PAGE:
From facial grimacing to whimpering and outright wailing, humans show pain in a multitude of ways. Dogs do too. And just like some people often hide their pain. How Do I Know if My Dog is in Pain?
Fortunately, humans can put into words the what and where of their pain. Dogs cannot, so it’s a pet parent’s job to watch for subtle and not so subtle signs that might indicate your dog is in pain. Especially if he is the “walk it off” type of pup.
With Covid-19 lockdowns resulting in people spending a lot more time with their dogs, it’s easier to tune into their pets’ emotions. Here are six of the most common ways your dog lets you know he’s in pain, even if he’s stoic about it.
What Causes Pain in Dogs?
Dogs, like humans, suffer from both acute (from an injury) and chronic pain, which is often the result of things like arthritis or dental problems. Anything that damages cells and/or creates inflammation can cause pain in dogs.
1. Excessive Vocalizations
Although it can be distressing to hear, your pet’s vocalization of his pain makes it easier for you to know something’s wrong. But unless there’s a physical action paired with the vocalization, it can be tough to tell what’s going on. Unusual or more frequent whining, whimpering, growling, snarling, and even howling should all be regarded as signs of underlying pain.
2. Constant Grooming
Self-grooming is a normal and natural behavior for your pet, but if it’s excessive or compulsive, it might be a sign he’s in pain. Because dogs often lick and groom where it hurts—even if the pain is internal—watch for obsessive licking of a specific area of his body.
3. Changes in Body and Posture
If you notice swelling in your dog’s legs, paws, or face, it’s a possible sign of inflammation, infection, or even cancer. Some dogs adopt a rigid and hunched stance with this type of pain. Others display a prayer-like posture where their front legs are on the ground and their hind quarters are in the air. This particular posture is common in dogs suffering from abdominal pain.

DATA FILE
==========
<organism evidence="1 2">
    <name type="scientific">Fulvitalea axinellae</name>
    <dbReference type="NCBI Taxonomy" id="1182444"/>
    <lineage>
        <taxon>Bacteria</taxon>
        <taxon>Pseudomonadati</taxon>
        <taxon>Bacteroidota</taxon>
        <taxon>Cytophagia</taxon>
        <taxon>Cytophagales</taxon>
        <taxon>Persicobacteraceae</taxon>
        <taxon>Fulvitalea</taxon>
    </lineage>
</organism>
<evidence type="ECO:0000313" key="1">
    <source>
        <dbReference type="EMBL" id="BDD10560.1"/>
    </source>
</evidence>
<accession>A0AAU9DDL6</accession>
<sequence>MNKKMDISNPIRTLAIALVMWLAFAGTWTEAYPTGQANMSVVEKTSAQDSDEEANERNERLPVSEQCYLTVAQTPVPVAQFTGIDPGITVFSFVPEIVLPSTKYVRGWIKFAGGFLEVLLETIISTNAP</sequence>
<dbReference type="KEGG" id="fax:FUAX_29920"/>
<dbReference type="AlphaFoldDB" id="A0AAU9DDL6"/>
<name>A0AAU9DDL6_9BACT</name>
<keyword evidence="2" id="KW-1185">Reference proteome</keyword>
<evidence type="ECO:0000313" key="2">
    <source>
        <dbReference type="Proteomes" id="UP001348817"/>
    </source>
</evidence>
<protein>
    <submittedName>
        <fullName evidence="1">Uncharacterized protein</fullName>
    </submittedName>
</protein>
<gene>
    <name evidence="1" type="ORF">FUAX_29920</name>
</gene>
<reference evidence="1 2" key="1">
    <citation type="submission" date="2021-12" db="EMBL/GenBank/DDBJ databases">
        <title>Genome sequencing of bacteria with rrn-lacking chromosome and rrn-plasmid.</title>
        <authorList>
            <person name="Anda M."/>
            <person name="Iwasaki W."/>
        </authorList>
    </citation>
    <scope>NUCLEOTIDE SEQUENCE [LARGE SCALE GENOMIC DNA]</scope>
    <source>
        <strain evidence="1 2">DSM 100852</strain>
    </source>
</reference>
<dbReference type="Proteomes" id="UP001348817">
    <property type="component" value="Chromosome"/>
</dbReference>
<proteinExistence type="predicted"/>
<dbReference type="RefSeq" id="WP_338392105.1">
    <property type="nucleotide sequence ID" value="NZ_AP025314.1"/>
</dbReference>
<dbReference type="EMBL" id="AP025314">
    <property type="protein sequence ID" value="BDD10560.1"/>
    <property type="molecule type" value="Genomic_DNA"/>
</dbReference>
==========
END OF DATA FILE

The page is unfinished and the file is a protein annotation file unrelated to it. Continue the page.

A sudden change in your pet’s disposition, including more aggressive behavior, can indicate pain. This is easier to spot in dogs that are typically more docile. If your pet begins acting in a more hostile manner, take extra care when checking him out for injuries.
5. Changes in Normal Habits
A noticeable difference in your pup’s eating, drinking, or sleeping habits can also indicate pain.
- Dogs in pain tend to sleep more.
- A loss of appetite can indicate abdominal or intestinal problems. Difficulty eating is often a sign of dental problems.
- Excessive or less frequent water drinking is a common pain signal.
Whether it’s from a sore paw, arthritic pain, or an injury, if your dog is limping it’s a sure sign something is hurting him. Mobility issues often require medical attention. A limp that doesn’t resolve in a day or two should be looked into.
How to Help if Your Dog’s in Pain
Of course, many of these symptoms can mean something other than pain. But if you find or notice something that worries you, or your pet starts exhibiting out of the ordinary behaviors, a call to the vet is likely in order.